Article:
About What Was Lost: Twenty Writers on Miscarriage, Healing, and Hope


About What Was Lost: Twenty Writers on Miscarriage, Healing, and Hope Women's Health
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Editorial Reviews

While "20 to 25 percent of all pregnancies end in miscarriage," this heartbreaking loss is rarely discussed at length in pregnancy handbooks. Editor Gross decided to break this silence by assembling an anthology of essays by women who'd experienced miscarriages and were willing to write about it. Most of her contributors are freelance writers, academics or wives of academics. Even if they hadn't planned or wanted their pregnancies, all experienced their miscarriages as the death of a loved one. Demolished with grief, they found little usable sympathy, even from those who meant well. Some had understanding spouses; most only got real support from other women who'd also miscarried. Most went on to bear another child; some, like editor Gross, decided to adopt; a rare few decided their future did not include children (or more children). One contributor, Miranda Field, mentions positive rituals for grieving mothers in Japan, but aside from that there are few voices outside of the white, middle-class. Readers in search of something broader in scope might find it in Peggy Orenstein's Waiting for Daisy . Still, Gross's anthology fills a void and may open the door for more varied ones. (Jan.)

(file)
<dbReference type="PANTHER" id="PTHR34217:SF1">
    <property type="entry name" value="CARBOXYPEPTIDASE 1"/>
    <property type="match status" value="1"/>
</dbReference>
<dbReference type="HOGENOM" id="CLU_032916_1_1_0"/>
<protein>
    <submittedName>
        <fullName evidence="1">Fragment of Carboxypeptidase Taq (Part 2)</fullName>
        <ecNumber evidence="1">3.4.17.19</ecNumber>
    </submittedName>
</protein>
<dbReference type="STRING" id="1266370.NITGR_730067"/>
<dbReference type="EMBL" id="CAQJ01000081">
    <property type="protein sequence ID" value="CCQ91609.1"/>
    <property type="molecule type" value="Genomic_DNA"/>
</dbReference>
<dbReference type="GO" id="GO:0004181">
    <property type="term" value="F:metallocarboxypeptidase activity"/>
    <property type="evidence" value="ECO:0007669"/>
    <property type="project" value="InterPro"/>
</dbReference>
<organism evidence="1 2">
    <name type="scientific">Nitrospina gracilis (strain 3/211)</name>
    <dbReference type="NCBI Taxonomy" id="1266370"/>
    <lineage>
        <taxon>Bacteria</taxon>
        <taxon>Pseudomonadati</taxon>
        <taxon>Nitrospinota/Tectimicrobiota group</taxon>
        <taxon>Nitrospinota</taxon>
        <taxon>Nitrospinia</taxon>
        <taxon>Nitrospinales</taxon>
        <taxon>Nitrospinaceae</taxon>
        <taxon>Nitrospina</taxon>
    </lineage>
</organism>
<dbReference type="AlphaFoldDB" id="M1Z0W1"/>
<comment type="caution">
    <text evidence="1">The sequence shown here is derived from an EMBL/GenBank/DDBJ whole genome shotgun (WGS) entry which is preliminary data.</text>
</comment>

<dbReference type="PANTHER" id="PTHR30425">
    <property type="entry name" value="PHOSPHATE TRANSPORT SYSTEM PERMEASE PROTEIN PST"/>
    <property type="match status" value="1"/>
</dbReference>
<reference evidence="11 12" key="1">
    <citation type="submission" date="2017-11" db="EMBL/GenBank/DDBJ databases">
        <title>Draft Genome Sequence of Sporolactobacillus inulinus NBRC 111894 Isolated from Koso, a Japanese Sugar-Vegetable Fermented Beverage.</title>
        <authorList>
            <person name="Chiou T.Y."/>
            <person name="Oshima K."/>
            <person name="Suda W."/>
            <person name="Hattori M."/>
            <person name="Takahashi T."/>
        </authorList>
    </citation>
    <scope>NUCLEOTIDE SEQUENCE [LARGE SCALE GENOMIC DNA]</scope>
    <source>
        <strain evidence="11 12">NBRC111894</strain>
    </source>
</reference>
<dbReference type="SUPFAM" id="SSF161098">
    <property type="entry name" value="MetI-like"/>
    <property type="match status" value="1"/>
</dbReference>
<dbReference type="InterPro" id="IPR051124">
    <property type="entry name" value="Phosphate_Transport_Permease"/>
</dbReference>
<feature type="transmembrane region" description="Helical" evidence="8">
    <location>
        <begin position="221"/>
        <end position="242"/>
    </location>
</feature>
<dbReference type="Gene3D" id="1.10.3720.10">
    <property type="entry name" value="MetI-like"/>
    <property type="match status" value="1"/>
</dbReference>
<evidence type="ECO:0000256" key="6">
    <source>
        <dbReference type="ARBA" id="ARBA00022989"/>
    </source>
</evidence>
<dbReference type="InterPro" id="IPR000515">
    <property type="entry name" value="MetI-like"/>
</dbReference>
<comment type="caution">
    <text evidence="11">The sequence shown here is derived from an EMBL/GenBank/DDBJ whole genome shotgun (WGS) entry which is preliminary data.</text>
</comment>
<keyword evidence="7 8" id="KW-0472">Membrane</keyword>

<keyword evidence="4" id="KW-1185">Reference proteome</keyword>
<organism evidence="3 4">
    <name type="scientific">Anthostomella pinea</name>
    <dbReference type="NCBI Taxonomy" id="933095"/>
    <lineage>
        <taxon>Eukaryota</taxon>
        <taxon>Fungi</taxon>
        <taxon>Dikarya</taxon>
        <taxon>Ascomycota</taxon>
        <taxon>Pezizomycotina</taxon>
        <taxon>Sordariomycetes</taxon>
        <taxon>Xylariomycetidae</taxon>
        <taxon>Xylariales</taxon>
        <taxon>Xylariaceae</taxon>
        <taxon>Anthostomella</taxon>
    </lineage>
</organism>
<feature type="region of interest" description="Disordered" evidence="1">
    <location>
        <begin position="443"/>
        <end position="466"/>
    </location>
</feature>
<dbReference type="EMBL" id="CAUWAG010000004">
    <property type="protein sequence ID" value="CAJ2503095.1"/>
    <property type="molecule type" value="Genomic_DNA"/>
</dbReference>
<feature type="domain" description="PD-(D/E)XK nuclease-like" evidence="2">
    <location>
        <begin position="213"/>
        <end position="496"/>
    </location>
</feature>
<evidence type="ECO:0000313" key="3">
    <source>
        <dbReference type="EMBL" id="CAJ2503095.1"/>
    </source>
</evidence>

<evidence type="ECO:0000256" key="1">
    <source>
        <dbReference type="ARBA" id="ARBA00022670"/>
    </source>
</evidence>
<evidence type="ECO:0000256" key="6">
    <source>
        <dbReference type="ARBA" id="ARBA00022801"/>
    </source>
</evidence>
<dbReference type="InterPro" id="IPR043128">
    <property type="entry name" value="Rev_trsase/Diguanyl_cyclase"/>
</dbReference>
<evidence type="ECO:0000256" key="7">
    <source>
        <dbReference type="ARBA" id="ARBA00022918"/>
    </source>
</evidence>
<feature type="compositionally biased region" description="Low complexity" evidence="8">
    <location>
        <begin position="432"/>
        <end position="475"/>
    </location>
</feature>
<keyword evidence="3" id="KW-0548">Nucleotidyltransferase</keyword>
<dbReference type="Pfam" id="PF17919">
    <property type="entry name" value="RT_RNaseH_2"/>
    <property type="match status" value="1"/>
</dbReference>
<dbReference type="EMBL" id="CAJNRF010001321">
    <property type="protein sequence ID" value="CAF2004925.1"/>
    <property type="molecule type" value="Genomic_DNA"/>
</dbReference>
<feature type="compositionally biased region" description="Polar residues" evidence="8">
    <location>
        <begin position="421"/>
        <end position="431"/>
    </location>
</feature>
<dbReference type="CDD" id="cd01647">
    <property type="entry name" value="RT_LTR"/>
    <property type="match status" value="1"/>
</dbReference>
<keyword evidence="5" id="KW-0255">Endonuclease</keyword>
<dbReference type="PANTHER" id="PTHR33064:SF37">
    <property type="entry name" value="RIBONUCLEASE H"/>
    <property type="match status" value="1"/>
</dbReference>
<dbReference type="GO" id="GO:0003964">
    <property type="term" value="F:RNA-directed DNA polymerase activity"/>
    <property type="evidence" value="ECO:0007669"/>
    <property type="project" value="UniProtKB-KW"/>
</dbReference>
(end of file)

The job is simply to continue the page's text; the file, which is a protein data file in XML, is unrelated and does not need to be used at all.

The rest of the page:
[Page 49]. Copyright 2006 Reed Business Information.

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